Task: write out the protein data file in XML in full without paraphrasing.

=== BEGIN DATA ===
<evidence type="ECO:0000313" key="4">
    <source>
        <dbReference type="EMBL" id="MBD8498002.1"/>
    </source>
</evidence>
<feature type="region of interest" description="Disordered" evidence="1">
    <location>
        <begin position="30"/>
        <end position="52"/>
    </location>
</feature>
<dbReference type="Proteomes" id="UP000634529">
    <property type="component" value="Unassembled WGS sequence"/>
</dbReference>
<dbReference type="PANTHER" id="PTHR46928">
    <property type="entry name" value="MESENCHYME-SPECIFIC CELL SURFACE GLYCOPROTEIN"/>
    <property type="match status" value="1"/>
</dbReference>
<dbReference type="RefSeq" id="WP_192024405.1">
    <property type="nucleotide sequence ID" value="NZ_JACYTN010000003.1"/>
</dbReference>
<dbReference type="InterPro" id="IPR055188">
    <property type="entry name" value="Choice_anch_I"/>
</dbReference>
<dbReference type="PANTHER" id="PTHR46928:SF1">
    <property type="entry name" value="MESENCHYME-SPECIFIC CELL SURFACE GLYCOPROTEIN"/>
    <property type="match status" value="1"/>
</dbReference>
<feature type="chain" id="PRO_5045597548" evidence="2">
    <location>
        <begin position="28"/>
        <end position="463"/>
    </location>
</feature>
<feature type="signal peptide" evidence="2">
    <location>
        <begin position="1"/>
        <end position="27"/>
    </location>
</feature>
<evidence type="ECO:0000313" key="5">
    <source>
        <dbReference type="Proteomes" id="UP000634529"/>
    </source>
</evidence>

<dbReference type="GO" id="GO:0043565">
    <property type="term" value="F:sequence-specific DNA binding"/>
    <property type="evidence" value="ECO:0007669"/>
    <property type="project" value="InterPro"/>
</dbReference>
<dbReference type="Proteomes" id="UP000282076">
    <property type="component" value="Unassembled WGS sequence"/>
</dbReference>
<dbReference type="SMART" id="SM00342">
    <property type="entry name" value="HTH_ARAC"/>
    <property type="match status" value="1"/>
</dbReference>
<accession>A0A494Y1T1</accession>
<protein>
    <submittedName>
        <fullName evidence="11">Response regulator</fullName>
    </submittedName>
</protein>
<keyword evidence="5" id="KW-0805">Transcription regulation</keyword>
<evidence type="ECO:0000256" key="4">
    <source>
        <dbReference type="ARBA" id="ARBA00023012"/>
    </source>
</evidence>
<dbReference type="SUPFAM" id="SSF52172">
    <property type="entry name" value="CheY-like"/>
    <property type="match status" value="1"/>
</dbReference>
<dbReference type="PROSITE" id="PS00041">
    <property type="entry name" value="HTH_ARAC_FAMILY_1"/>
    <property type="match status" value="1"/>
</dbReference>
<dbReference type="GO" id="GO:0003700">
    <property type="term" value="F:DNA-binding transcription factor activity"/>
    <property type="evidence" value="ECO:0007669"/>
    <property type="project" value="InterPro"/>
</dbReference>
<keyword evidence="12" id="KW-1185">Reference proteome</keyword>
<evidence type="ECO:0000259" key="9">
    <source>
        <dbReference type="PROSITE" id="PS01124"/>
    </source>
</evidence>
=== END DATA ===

<evidence type="ECO:0000313" key="4">
    <source>
        <dbReference type="EMBL" id="MBD8498002.1"/>
    </source>
</evidence>
<feature type="region of interest" description="Disordered" evidence="1">
    <location>
        <begin position="30"/>
        <end position="52"/>
    </location>
</feature>
<dbReference type="Proteomes" id="UP000634529">
    <property type="component" value="Unassembled WGS sequence"/>
</dbReference>
<dbReference type="PANTHER" id="PTHR46928">
    <property type="entry name" value="MESENCHYME-SPECIFIC CELL SURFACE GLYCOPROTEIN"/>
    <property type="match status" value="1"/>
</dbReference>
<dbReference type="RefSeq" id="WP_192024405.1">
    <property type="nucleotide sequence ID" value="NZ_JACYTN010000003.1"/>
</dbReference>
<dbReference type="InterPro" id="IPR055188">
    <property type="entry name" value="Choice_anch_I"/>
</dbReference>
<dbReference type="PANTHER" id="PTHR46928:SF1">
    <property type="entry name" value="MESENCHYME-SPECIFIC CELL SURFACE GLYCOPROTEIN"/>
    <property type="match status" value="1"/>
</dbReference>
<feature type="chain" id="PRO_5045597548" evidence="2">
    <location>
        <begin position="28"/>
        <end position="463"/>
    </location>
</feature>
<feature type="signal peptide" evidence="2">
    <location>
        <begin position="1"/>
        <end position="27"/>
    </location>
</feature>
<evidence type="ECO:0000313" key="5">
    <source>
        <dbReference type="Proteomes" id="UP000634529"/>
    </source>
</evidence>

<dbReference type="GO" id="GO:0043565">
    <property type="term" value="F:sequence-specific DNA binding"/>
    <property type="evidence" value="ECO:0007669"/>
    <property type="project" value="InterPro"/>
</dbReference>
<dbReference type="Proteomes" id="UP000282076">
    <property type="component" value="Unassembled WGS sequence"/>
</dbReference>
<dbReference type="SMART" id="SM00342">
    <property type="entry name" value="HTH_ARAC"/>
    <property type="match status" value="1"/>
</dbReference>
<accession>A0A494Y1T1</accession>
<protein>
    <submittedName>
        <fullName evidence="11">Response regulator</fullName>
    </submittedName>
</protein>
<keyword evidence="5" id="KW-0805">Transcription regulation</keyword>
<evidence type="ECO:0000256" key="4">
    <source>
        <dbReference type="ARBA" id="ARBA00023012"/>
    </source>
</evidence>
<dbReference type="SUPFAM" id="SSF52172">
    <property type="entry name" value="CheY-like"/>
    <property type="match status" value="1"/>
</dbReference>
<dbReference type="PROSITE" id="PS00041">
    <property type="entry name" value="HTH_ARAC_FAMILY_1"/>
    <property type="match status" value="1"/>
</dbReference>
<dbReference type="GO" id="GO:0003700">
    <property type="term" value="F:DNA-binding transcription factor activity"/>
    <property type="evidence" value="ECO:0007669"/>
    <property type="project" value="InterPro"/>
</dbReference>
<keyword evidence="12" id="KW-1185">Reference proteome</keyword>
<evidence type="ECO:0000259" key="9">
    <source>
        <dbReference type="PROSITE" id="PS01124"/>
    </source>
</evidence>